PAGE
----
I’m inclined to say that in this regard I think the CCP experiment was more realistic. We — the experimenters — made no representations to our subjects about the state of scientific consensus. Rather, we showed them some evidence — a scientist taking a position — and let them decide for themselves what weight to attach to it. They told us that they viewed what we were showing them as valid evidence of “what experts believe” only when that evidence was consistent with the position that predominated in their group.
I think that’s closer to the situation that we can anticipate people will be in outside the lab when real-world people — from journalists to advocates to individual scientists to their fellow citizens — try to “highlight” AGW consensus to them. The expectation that people in that setting will be dismissive toward representations that challenge their predispositions is strongly supported by Corner, Whitmarsh, & Xenias (2012) as well.
Actually, LGV come pretty darn close to saying they agree with this point. They write:
At first glance, our results challenge the results of Kahan and colleagues, that perceived consensus operates like any other fact that is equally subject to dismissal as other evidence surrounding AGW. However, on closer inspection, the study by Kahan did not provide socially-normative information about a consensus (that is, ‘97 out of 100’) but instead presented participants with an informational vignette, attributed to a fictional expert, that either described the risk from climate change or downplayed it. Because this manipulation provided anecdotal rather than social-norming information, it is not surprising that participants rated the source as less trustworthy if the message was worldview dissonant. Normative information, by contrast, is widely assumed to be more resilient to ideologically-motivated dismissal ….
Right: if one provides information that people view as “socially normative” — i.e., as worthy of being believed — they’ll accept it. But the issue is how to make people view that information as “socially normative” when it is contrary to their cultural predispositions? I just find it implausible to believe that people in the world are as open to real-world evidence (including media accounts & the like) purporting to tell them that they & all their peers are wrong about scientific consensus on AGW as the subjects in the LGV experiment apparently were when the experimenters told them “97 out of 100 climate scientists believe in AGW.”
My skepticism, however, is not a reason for anyone, including me, to dismiss the significance of LGV’s experimental finding. Only a person who doesn’t really understand how empirical study enlarges knowledge would think that one can find a study compelling, insightful, and challenging only if one is “convinced” by the conclusion.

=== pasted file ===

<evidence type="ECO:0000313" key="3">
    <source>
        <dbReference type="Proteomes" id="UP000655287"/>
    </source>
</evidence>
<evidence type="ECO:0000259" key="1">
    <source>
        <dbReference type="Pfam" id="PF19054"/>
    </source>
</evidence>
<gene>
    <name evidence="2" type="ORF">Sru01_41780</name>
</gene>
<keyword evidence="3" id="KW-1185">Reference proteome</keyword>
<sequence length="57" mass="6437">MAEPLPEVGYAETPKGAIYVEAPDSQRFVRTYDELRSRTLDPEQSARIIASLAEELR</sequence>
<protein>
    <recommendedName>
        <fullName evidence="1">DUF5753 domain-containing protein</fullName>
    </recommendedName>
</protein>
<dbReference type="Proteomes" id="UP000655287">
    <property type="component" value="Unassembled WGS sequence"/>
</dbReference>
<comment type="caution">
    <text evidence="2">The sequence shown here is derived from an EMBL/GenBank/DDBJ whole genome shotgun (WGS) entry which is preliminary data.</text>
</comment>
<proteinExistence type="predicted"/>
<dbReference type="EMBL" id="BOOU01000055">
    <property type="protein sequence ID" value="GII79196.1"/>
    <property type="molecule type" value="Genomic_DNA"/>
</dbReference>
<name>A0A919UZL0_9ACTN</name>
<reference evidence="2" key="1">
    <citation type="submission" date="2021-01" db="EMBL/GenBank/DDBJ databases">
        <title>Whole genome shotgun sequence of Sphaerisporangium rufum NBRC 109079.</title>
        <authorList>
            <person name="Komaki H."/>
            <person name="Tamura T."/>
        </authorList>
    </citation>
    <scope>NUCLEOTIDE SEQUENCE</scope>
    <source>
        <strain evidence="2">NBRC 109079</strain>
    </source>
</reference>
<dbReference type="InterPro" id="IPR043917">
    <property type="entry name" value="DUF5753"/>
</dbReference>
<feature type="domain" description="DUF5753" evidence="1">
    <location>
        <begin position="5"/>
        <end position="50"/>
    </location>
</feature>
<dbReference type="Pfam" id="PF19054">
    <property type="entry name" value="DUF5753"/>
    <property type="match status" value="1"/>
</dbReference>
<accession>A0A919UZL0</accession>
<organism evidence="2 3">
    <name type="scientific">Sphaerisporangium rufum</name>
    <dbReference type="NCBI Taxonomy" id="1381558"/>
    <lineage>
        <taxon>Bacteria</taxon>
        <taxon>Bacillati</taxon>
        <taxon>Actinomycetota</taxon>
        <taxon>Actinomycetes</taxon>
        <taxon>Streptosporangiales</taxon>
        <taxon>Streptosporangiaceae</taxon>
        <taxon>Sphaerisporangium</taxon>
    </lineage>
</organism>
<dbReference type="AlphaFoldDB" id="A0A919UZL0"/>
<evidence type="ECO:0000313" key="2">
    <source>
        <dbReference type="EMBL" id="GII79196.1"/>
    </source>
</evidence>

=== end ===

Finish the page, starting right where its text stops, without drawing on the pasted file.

Indeed, if you get how empirical inquiry works, then you’ll know how I or LGV or anyone else should respond to the questions I’ve raised: not by putting this paper aside, but by getting a firm grip on it & trying to reciprocate its contribution to knowledge by doing additional studies that take aim at exactly what is giving me pause here.
E.g., if one embedded the statement “97 out of 100 scientists accept AGW” in a NY Times newspaper story, would individualists react the same way as the ones in this study did? Would they be just as likely to believe that representation as they would be to accept the representation that “only 3” — or more plausibly for experimental purposes, “only 43” or “only 47”–“of 100” scientists believe in AGW? Would egalitarian communitarian subjects likewise credit just as readily either representation on the state of consensus on AGW? Same for safety of nuclear power?
Show me that — a result that essentially replicates LGV in a in the Corner, Whitmarsh, & Xenias (2012) design — & I’ll definitely be revising my priors on CBA by a humongous amount!
But I won’t have to wait for that result (or the opposite of it) to get the benefits of both knowing more and having more to puzzle over as a result of this paper.
I think it’s cool! Read it & tell me what you think!
Corner, A., Whitmarsh, L. & Xenias, D. Uncertainty, scepticism and attitudes towards climate change: biased assimilation and attitude polarisation. Climatic Change (2012), on-line advance publication at http://dx.doi.org/10.1007/s10584-012-0424-6.
Kahan, D.M., Jenkins-Smith, H. & Braman, D. Cultural Cognition of Scientific Consensus. J. Risk Res. 14, 147-174 (2011)
Lewandowsky, S., Gignac, G.E. & Vaughan, S. The pivotal role of perceived scientific consensus in acceptance of science. Nature Climate Change (2012).